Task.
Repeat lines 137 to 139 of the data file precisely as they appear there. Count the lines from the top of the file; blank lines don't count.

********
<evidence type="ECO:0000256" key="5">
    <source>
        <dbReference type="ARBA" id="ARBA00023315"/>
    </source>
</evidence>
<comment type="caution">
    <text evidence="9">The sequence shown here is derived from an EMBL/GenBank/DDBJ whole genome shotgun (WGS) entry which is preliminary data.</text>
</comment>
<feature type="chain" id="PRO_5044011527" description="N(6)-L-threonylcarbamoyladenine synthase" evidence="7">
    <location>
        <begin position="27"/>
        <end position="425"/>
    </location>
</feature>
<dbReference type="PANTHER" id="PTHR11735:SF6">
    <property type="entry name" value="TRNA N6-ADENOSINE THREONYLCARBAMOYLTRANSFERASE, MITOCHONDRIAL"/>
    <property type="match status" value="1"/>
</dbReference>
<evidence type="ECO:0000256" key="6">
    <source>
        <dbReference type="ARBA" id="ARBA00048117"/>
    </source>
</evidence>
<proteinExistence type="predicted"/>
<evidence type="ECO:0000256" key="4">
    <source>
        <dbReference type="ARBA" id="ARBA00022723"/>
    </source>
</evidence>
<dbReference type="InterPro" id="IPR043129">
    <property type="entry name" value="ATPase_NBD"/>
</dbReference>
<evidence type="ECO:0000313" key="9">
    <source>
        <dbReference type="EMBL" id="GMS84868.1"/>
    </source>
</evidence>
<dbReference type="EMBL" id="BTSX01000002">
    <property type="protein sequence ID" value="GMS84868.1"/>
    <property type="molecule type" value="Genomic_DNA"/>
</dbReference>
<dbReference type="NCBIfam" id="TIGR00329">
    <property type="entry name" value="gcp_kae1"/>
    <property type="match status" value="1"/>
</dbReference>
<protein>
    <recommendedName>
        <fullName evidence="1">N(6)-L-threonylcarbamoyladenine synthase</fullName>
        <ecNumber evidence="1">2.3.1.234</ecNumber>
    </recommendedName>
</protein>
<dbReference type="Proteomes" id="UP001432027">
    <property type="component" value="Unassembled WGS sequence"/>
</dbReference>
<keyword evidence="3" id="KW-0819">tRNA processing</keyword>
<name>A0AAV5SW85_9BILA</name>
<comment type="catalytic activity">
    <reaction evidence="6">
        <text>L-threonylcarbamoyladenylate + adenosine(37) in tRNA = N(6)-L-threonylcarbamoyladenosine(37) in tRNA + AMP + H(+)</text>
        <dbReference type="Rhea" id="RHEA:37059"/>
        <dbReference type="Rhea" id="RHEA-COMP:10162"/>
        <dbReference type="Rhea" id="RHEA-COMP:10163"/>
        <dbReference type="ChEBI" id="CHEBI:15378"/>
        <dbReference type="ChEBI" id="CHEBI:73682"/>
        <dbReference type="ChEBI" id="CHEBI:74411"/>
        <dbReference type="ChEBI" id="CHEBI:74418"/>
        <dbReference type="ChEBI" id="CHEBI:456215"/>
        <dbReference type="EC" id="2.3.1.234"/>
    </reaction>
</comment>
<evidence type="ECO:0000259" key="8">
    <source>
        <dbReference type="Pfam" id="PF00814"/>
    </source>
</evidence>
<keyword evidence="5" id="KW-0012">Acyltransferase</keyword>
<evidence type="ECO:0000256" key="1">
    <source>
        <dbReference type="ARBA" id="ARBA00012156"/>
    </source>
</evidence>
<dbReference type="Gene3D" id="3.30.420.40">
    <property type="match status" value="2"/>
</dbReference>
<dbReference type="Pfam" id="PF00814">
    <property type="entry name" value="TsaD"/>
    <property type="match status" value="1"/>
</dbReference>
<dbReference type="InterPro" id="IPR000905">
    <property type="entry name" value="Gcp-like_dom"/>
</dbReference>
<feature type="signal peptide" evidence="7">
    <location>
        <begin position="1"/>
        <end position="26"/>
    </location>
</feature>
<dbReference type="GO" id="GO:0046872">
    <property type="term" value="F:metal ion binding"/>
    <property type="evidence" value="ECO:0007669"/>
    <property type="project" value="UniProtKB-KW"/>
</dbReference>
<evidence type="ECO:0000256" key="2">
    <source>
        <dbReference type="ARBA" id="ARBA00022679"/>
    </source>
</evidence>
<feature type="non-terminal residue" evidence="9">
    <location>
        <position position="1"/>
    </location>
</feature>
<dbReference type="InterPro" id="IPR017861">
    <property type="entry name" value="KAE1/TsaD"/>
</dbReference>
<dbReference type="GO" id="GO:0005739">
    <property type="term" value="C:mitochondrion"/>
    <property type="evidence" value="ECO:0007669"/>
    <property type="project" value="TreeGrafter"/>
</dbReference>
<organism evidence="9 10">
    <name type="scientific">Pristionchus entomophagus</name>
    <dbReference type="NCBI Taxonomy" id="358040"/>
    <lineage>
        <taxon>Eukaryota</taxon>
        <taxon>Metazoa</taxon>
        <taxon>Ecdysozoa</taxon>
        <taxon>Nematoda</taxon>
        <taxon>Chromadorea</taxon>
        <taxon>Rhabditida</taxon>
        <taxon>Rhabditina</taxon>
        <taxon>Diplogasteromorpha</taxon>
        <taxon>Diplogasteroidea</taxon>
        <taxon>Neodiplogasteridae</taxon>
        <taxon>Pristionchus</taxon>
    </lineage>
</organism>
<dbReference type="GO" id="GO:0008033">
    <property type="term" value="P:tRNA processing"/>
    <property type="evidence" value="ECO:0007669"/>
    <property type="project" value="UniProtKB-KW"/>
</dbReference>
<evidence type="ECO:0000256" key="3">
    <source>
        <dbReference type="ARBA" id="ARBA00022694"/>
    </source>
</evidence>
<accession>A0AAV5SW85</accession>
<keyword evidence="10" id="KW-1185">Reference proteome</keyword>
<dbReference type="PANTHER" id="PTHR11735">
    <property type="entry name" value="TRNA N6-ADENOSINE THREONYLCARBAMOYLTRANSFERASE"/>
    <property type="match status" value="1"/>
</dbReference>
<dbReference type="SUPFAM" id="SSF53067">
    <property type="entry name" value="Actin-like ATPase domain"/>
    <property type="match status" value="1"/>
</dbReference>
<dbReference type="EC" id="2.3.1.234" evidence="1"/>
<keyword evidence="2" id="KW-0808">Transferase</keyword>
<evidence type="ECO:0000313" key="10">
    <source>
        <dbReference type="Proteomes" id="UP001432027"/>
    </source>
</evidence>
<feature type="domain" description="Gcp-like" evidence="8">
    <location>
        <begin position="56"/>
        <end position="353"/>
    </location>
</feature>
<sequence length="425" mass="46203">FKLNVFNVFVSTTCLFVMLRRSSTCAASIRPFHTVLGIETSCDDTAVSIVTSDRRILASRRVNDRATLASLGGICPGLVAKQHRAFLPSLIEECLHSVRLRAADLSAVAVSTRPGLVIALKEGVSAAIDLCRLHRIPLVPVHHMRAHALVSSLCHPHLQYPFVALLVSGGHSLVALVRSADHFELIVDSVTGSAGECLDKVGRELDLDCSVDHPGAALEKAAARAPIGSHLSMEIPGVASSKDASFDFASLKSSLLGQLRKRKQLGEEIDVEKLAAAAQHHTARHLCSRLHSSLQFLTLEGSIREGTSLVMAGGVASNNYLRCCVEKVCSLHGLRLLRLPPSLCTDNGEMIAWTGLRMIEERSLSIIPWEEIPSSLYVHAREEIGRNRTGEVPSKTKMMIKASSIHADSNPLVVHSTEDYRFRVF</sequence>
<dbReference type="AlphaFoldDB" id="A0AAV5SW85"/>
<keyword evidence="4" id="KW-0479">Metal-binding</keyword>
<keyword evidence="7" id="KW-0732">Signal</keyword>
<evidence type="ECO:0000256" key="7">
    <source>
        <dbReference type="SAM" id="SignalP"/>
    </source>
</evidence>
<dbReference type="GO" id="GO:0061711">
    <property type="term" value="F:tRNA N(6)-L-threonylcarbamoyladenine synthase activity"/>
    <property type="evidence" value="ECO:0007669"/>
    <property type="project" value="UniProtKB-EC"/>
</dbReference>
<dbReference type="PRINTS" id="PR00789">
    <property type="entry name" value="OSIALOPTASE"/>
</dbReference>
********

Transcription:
</organism>
<dbReference type="GO" id="GO:0008033">
    <property type="term" value="P:tRNA processing"/>